|Soource: Royal College of Nursing.org|
We are not as good as we think.
The prevalence of hospital-acquired infections has decreased to 3.2% from 4% of hospitalized patients, as just reported here in the New England Journal of Medicine. No significant improvement in C. difficile infection was reported.
This is a modest safety gain in my opinion.
C difficile reduction has lagged because of ongoing antibiotic overuse, overly sensitive testing mechanisms (PCR) and less than optimal environmental disinfection. Probable diverse reservoirs for transmission, including the community, are also contributing factors.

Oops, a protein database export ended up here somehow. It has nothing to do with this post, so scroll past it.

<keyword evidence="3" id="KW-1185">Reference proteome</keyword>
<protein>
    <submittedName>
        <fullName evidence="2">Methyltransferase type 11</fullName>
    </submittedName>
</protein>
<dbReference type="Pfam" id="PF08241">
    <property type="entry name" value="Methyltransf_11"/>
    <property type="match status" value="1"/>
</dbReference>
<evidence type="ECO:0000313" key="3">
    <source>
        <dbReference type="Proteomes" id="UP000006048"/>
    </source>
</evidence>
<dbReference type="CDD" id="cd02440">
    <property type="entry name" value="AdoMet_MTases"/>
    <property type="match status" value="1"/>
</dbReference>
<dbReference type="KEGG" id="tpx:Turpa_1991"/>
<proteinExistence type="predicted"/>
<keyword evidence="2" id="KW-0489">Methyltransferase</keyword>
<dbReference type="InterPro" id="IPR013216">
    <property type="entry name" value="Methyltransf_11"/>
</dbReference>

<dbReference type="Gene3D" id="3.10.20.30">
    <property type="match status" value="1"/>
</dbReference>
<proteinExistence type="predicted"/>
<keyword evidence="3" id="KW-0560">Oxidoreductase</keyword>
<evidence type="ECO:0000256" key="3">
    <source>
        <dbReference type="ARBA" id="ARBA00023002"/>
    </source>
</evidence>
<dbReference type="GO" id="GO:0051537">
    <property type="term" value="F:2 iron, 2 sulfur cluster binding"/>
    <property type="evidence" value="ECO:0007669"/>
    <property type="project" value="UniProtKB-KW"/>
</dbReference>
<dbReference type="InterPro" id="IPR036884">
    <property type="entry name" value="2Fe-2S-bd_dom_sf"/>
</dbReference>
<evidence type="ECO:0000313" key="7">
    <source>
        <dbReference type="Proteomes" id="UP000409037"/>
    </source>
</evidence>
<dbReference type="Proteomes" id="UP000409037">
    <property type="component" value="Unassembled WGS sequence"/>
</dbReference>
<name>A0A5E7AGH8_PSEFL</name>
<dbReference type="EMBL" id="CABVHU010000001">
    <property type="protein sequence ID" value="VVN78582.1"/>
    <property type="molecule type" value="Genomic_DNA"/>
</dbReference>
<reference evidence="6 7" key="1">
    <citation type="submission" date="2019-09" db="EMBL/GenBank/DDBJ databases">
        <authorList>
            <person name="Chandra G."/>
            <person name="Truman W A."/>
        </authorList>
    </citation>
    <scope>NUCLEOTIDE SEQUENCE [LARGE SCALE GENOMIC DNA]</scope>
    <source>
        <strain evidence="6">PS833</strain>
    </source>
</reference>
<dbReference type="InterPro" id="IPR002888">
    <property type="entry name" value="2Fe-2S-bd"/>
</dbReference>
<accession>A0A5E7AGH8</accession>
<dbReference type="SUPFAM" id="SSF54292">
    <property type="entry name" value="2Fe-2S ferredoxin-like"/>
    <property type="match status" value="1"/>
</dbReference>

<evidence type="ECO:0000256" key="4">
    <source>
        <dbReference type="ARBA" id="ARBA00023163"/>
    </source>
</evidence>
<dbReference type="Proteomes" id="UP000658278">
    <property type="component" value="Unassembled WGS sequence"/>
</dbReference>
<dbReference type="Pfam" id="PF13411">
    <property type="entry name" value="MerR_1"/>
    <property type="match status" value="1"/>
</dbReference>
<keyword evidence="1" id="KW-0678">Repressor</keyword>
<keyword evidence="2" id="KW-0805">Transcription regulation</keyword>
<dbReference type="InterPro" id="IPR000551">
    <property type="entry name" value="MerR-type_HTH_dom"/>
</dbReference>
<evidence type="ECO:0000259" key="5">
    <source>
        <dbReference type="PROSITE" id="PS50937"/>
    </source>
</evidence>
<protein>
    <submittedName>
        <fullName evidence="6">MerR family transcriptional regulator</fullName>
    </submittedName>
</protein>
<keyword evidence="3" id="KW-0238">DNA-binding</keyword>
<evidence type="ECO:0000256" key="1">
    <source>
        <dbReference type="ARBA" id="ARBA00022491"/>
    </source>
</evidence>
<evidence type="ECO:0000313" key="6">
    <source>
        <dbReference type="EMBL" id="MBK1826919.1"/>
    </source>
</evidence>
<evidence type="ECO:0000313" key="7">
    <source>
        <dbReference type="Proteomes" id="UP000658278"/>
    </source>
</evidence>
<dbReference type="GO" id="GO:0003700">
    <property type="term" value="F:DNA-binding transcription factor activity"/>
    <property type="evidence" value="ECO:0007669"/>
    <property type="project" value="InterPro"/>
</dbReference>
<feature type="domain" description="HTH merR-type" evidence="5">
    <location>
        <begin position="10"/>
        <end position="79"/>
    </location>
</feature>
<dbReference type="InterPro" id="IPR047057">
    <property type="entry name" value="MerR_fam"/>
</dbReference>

To further improve the prevalence of hospital-acquired infections healthcare systems must vigorously focus on implementation science, with the specific use of pragmatic, real world interventions that reliably decrease risk. This includes consistent mechanisms to ensure hand hygiene, patient chlorhexidene bathing, the use of safety checklists/safety time-outs and heighten environmental disinfection. In addition, more strategies are needed to improve antibiotic use so as to minimize over treatment and selective pressure for drug resistant bacteria.
We can do better for the safety of our patients.